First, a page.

server.js
var express = require('express'); 
var webServer = express();
var http = require('http');
var wsListen = require('rethinkdb-websocket-server').listen;
var RethinkDB = require('rethinkdb');
  webServer.use('/', express.static('public'));
var httpServer = http.createServer(webServer);
wsListen({ httpServer: httpServer, httpPath: '/rethinkApi', unsafelyAllowAnyQuery: true, loggingMode: 'none'
});
httpServer.listen(8000);
client.js
var RethinkdbWebsocketClient = require('rethinkdb-websocket-client'); 
var RethinkDB = RethinkdbWebsocketClient.rethinkdb;
let rethinkOptions = { host: location.hostname, // hostname of the websocket server port: dev ? 80 : 443, path: '/rethinkApi', // HTTP path to websocket route wsProtocols: ['base64'], // sub-protocols for websocket, required for websockify secure: dev ? false : true, // set true to use secure TLS websockets db: 'testDB', // default database, passed to rethinkdb.connect
};
RethinkdbWebsocketClient.connect(rethinkOptions).then((conn) => { console.log('Connected!');
}).catch((err) => { console.log('Not Connected :(', err);
});

Using the variable RethinkDB in client.js, you can run queries and set up live-data listeners which you can use to update your app in realtime. When mixed with something like a centralized state library like Vuex or Redux, it becomes almost trivial to provide live-data to any webapp, even if you have already built it.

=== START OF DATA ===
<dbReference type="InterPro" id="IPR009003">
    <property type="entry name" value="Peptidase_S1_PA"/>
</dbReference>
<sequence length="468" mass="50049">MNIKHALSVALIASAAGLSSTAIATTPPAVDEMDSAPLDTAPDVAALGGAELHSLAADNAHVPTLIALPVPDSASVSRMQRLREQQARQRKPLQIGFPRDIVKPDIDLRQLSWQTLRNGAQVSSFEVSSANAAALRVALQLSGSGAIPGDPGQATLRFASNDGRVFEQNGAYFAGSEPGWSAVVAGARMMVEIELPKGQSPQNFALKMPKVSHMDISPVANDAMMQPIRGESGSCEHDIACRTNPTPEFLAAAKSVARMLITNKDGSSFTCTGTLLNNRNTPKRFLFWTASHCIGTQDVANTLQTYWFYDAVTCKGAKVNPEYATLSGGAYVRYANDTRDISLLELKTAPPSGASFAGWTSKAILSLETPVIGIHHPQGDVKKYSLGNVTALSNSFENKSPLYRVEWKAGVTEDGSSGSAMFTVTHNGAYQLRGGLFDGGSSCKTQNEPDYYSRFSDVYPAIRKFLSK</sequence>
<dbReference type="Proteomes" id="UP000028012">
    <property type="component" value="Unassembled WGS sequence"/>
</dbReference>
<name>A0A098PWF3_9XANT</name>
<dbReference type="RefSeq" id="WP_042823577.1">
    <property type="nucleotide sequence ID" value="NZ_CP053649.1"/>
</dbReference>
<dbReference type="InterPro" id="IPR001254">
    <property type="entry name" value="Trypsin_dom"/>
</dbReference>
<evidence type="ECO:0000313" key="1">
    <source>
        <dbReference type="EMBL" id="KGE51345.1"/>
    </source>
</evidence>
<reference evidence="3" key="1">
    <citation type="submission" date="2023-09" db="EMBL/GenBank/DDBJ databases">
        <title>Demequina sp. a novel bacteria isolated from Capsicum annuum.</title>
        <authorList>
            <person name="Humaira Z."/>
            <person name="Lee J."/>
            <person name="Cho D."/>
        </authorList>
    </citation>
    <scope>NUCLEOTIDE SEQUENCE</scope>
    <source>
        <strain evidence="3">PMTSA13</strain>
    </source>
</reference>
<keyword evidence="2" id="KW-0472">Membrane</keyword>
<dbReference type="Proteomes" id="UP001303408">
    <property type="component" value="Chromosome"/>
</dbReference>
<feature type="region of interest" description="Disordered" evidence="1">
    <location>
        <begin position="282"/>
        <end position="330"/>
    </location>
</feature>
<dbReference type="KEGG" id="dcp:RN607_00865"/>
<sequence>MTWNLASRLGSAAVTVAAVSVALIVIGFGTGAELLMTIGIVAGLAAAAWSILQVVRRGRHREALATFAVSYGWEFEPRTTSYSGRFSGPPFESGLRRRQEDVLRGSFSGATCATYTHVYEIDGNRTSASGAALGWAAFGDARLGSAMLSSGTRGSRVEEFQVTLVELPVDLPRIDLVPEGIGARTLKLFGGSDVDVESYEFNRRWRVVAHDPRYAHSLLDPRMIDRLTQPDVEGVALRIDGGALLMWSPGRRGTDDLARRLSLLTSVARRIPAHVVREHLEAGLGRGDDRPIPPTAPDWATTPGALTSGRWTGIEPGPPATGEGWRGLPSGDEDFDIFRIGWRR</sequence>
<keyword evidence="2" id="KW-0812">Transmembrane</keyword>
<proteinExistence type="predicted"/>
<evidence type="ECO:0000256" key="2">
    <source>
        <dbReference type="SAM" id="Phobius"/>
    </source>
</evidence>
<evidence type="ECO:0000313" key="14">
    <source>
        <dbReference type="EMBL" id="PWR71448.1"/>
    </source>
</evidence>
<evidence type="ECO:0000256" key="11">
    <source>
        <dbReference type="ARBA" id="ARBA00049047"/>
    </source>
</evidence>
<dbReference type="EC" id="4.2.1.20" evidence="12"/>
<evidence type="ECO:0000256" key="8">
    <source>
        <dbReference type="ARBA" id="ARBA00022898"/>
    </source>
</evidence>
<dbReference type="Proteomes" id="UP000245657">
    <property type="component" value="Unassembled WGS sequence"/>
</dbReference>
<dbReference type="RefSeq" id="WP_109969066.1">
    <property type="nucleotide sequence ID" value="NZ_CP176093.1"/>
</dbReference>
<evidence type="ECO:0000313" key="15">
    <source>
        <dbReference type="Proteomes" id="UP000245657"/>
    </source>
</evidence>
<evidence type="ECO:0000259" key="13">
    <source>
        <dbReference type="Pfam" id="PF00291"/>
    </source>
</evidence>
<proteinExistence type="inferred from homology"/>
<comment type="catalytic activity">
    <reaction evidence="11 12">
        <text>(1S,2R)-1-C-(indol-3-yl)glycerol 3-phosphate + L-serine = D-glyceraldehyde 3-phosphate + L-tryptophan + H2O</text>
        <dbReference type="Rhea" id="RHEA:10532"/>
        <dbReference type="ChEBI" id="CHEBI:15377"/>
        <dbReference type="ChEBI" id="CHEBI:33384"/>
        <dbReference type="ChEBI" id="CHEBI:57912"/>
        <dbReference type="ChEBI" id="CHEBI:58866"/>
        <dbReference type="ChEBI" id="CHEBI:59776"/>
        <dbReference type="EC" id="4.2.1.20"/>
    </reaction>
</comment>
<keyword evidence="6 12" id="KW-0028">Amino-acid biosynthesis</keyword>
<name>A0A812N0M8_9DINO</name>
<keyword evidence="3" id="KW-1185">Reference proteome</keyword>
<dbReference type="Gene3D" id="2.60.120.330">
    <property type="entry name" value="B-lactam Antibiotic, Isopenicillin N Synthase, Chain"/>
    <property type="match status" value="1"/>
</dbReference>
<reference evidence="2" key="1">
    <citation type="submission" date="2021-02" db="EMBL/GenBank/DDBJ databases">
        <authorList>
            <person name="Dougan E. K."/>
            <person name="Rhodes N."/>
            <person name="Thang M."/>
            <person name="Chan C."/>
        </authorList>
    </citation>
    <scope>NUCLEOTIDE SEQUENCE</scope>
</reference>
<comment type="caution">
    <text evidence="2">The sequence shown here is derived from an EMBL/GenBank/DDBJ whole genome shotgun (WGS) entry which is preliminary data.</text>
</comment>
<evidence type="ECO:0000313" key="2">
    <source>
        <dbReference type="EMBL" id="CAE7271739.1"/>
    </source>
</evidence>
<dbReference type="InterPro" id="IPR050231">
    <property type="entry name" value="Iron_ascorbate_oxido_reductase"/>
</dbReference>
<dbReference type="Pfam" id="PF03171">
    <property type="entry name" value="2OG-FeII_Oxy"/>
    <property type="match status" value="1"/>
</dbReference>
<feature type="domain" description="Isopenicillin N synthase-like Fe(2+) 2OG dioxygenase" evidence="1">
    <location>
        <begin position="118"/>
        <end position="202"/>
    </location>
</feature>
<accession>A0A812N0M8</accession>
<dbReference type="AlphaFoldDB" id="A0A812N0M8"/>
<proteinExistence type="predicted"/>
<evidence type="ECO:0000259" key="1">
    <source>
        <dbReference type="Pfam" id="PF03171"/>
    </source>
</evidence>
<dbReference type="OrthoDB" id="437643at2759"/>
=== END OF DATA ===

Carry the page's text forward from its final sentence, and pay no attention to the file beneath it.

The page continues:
nginx.conf
server { listen 80; listen 443 ssl; 
  sslcertificate /path/to/crt.crt; sslcertificatekey /path/to/key.key;   servername something.com;   if ($sslprotocol = "") { rewrite ^ https://$host$requesturi? permanent; }   location / { proxypass http://127.0.0.1:8000; proxyhttpversion 1.1; proxysetheader Upgrade $httpupgrade; proxysetheader Connection 'upgrade'; proxysetheader Host $host; proxycachebypass $httpupgrade; proxyread_timeout 86400s; } }

I like this particular solution because it isn’t opinionated, and in no way dictates the other frontend technologies that I am allowed to use. I can program with the stuff I like, and live-data is loosely coupled into the mix. If I ever need to scale, doing so would be a simple matter of spawning some duplicate servers, configuring RethinkDB to distribute and share it’s load to those other instances, and setting up round-robin load balancing in my Nginx configuration.


Good Luck and Gosh Speed